Advantages and disadvantages of leaseback
COVID continues to cause almost every business to reappraise its operating strategy to try and protect itself. Some of you may look for government backed loans (CBILS or BBLS), but what if you want to avoid the initial low rate loans that come with the nasty ‘APR’? What are the alternatives?
Leaseback: What is it, and how does it work?
If your business owns its premises it’s likely you can enter into a ‘leaseback’ arrangement. This enables the business to sell its premises (normally for more than the loan to value a bank will lend you) and remain in occupation on a commercial tenancy (term of 10-15 years, but it can be longer on a triple net lease – ie taxes, maintenance and insurance are the tenants responsibility).
Leaseback releases ‘non performing’ equity in the property and offers an alternative to mainstream commercial lending options. It removes existing debt from the balance sheet and makes the business more attractive to investors. Lease payments are also tax deductible and enables reinvestment into goods, services, technology and most importantly, your people.
There are any number ways leaseback can be structured. It could include a ‘buy back’ option at some point within the tenancy or at its end. Or, a rent ‘delay’ (the first one/two years rent are held back from purchase price). This allows the business to concentrate on the operational side rather than worry about rent.
Sounds good, but are there any disadvantages?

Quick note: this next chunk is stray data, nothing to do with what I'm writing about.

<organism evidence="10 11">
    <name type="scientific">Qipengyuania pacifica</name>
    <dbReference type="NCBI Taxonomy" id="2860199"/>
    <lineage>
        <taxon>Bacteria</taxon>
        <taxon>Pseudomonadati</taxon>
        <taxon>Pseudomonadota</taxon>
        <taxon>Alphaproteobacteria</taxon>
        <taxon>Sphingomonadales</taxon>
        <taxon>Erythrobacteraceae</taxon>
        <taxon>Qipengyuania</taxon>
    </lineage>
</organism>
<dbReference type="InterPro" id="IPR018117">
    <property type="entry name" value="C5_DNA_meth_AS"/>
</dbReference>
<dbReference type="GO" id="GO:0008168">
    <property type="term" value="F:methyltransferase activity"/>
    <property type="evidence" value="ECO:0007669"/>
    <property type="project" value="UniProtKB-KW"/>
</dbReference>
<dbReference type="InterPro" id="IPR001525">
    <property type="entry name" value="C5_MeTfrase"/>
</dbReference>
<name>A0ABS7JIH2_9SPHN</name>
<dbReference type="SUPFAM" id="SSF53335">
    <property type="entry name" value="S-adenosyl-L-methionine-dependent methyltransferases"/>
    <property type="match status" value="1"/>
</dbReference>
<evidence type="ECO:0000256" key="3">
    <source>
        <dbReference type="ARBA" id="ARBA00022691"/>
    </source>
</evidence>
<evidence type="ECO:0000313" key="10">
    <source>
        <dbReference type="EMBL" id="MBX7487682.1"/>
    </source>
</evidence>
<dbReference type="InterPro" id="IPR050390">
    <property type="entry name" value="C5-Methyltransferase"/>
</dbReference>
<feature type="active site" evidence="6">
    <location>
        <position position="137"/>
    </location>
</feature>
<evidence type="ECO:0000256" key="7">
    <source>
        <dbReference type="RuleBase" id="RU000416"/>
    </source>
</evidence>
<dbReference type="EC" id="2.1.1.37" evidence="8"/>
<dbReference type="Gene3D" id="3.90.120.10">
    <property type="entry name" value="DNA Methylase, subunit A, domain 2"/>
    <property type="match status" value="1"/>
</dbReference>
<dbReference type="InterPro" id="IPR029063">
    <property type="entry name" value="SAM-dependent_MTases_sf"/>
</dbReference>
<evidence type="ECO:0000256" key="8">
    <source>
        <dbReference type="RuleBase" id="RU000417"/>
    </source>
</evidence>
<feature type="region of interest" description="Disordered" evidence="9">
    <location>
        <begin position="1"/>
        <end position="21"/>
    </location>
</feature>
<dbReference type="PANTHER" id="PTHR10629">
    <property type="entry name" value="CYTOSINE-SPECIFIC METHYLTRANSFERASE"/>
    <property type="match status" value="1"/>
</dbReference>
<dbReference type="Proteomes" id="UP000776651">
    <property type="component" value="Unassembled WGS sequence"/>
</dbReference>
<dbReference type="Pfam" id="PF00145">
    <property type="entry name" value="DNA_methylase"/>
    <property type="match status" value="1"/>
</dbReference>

Yes, of course. It removes the possibility of future appreciation in the building’s value. There’s no guarantee the investor will extend the lease at the end. No future asset leverage for lending and then there’s the potential for Capital Gains (Speak to your relationship partner at Gerald Edelman about CGT).
Which type of businesses choose Leaseback?
As a direct result of COVID some major operators have entered into ‘leaseback’ agreements over the past few months. Businesses like ‘Matalan (released £29 million), Next (over £100 million realised) and even Maclaren F1’ (expected nearly £270 million) and no surprise, its growing by the day.
Leaseback is a more cost effective option then commercial lending but it’s not for all businesses. It depends on the overall value of the premises, the industry the business operates in and the ‘covenant’ (strength) that the business offers as an occupying tenant. (CAUTION: As you can imagine even previously strong industries are now under more scrutiny due to their business model and the resulting effects of COVID) and they are likely to struggle to realise anywhere near full value).
To discuss whether leaseback is the right choice for your business, contact John Caulfield, CEO of Salease on email@example.com or 020 8004 7115. Salease is a business premises specialist dealing with all types of Commercial Property across all industry sectors and assets classes, throughout the UK.